Thursday, May 18, 2006

Classroom Management.

My classroom management has improved a lot since I've been here. I'm not sure if this is good or not. There are obvious reasons why it might not be. For example, a strict classroom is generally less fun than a noisy, somewhat out of control class, and students obviously learn better when they're having fun (all other things being equal). But my the way my attitude towards discipline has changed is interesting.

When I came, I had these ideals of classroom management:

1) I should treat the students as equals, explaining and justifying disciplinary action.
2) I should keep a sense of humor.
3) I should create clear rules that are followed consistently.

These sure look good here in wordpad. But at one point or another, every one went out the window, either accidentally or systematically.

I gave up on (1) mostly as an anti-whining measure. Students were not interested in a rational discussion of whether or not they had deserved to be reseated next to a girl to shut them up, they generally wanted to prolong the whining as long as they could, because as long as someone is listening to your whining, there's hope that you won't have to sit next to Ainur.

(2) has unfortunately lost a lot of ground, as have many of the other things that require a sense of humor, just as a result of my being here. I have a student who is pathologically unable to listen to anything that is not a response to a direct question that she has asked whom I always scold for making me repeat instructions three or four times. One time I was drawing a graph in a particularly frustrating math class, and someone said in Russian that there were axes already drawn on the other side of the fold-out chalkboard. I didn't understand them the first two times they said it, and only after the third did I look and see what they were talking about. The non-listening girl said, "Well, if you listened the FIRST time," which made the whole class laugh. If I had been a student, it would have made me laugh too. But I was frustrated that day, and I guess the look on my face was pretty venemous when I turned around, because the class immediately went dead silent. A few hours later I felt like a bad person. A sense of humor is a tough thing to maintain constantly.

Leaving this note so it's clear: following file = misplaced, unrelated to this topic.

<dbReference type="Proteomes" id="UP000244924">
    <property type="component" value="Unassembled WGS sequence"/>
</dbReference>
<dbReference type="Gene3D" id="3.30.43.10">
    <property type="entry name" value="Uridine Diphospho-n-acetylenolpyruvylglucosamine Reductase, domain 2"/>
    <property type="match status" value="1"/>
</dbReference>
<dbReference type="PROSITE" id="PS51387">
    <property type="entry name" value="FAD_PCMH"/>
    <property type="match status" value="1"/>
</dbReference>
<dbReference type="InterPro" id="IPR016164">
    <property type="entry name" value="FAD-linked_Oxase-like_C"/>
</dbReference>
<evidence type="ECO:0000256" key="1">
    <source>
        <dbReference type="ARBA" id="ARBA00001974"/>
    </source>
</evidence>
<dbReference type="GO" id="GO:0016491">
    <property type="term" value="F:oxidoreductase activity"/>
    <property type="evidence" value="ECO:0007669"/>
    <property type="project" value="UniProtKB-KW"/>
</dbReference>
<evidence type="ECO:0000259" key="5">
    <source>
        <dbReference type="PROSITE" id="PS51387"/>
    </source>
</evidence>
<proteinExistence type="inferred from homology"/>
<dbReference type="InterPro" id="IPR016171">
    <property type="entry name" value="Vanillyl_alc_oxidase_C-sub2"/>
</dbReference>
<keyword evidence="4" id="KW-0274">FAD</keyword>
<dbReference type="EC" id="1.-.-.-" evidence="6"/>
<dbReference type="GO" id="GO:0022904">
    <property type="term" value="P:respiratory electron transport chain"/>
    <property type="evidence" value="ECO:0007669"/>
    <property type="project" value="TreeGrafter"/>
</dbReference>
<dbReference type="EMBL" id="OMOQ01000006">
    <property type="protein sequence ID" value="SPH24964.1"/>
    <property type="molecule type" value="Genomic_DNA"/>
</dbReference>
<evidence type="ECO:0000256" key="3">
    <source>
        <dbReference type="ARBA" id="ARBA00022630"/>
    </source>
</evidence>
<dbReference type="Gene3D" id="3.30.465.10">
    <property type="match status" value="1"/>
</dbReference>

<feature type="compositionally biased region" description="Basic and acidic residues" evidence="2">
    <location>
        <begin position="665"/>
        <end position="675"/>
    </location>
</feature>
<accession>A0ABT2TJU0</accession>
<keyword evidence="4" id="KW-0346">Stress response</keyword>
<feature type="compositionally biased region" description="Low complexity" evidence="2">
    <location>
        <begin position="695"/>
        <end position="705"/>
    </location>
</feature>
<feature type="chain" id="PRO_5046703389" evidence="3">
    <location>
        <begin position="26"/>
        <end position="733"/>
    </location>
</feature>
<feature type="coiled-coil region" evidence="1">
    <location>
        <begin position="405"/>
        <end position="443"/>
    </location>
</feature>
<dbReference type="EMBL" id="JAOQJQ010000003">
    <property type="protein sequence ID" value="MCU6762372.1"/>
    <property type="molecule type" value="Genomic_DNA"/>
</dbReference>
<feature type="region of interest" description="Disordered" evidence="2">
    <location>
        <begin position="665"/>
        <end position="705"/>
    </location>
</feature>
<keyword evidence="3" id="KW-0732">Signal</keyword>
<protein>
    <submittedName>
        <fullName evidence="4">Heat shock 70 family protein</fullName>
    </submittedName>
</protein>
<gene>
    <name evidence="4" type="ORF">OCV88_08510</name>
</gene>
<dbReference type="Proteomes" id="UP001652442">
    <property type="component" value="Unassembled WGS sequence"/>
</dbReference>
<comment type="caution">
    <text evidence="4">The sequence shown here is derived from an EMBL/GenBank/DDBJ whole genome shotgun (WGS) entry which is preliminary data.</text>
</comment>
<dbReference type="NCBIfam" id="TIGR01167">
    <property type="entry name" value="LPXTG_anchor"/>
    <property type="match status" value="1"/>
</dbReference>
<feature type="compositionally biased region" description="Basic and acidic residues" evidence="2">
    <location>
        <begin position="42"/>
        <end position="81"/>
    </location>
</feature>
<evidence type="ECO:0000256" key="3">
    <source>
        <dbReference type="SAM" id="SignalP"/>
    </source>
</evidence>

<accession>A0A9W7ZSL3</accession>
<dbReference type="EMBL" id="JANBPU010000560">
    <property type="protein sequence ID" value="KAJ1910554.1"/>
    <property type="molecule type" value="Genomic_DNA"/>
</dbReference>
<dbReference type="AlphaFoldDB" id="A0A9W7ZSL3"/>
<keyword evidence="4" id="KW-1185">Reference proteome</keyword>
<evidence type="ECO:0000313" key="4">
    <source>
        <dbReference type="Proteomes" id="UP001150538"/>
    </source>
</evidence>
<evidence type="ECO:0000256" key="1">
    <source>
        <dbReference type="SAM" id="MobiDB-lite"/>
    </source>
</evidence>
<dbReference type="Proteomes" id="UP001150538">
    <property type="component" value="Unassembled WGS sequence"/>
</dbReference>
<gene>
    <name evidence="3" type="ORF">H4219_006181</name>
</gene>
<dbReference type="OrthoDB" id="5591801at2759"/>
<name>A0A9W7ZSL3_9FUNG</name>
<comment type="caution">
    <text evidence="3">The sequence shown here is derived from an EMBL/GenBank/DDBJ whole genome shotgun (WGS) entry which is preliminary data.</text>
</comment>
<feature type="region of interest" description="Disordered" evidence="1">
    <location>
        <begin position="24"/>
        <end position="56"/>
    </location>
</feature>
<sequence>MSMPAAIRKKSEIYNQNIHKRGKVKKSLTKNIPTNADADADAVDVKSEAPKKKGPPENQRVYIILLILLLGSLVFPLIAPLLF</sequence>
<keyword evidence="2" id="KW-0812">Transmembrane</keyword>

But (3) is the interesting one. One major problem that Americans face is that we can't scold people. There's no detention in Kazakh schools, so the major way that students are disciplined are through dressings-down. I suppose it's because they culturally respect authority, but here a zavuch can make even the hardest eggs break into tears only by scolding them about the way they're dressed (which I can't really imagine happening in an American high school). This option is not available to me, because when I scold in Kazakh, or even in Russian, I'm funny, because I make grammar mistakes. The angrier I am, the more and funnier the mistakes I make. I'm very familiar with the look of a student's face trying to look contrite while also trying not to laugh. I can drag students to other teachers to have them scold them, but that can't be done too often. I have a punishment defecit.

One way to make up for this is fear. By administering the few punishments I have (reseating students, making the class do silent work, or kicking a student out of class) less consistently, and never giving in to protests of injustice, I can instill fear in the students. The first hint that I might be getting angry makes them think that the next moment they could be kicked out of class for talking to their neighbor. One really doesn't have to administer very much acutal punishment to create fear, as long as it is done with some degree of arbitrariness and surprise. If I may flatter myself, the Peace Corps has taught me a lot about creating fear in children. It is not just, but I do it with their best interest in mind - by controlling the classroom, it allows me to lead the class and help them get an education, right?

I wonder, though, if I'm losing the war to win a battle. It's a teaching cliche that you teach the student, not the subject. The last thing the world needs is more people who fearfully obey orders and believe that punishment is delivered to the weak by the strong according to whims and not justice. Ultimately, I may be making my punishments arbitrary with a just cause in mind, but this is certainly lost on the students. Is learning how to factor quadratic expressions worth this? The answer is not clear. But I can imagine a dictator, at the head of a state and not a classroom, asking himself the same question, and it makes me want to tolerate a little more rowdiness.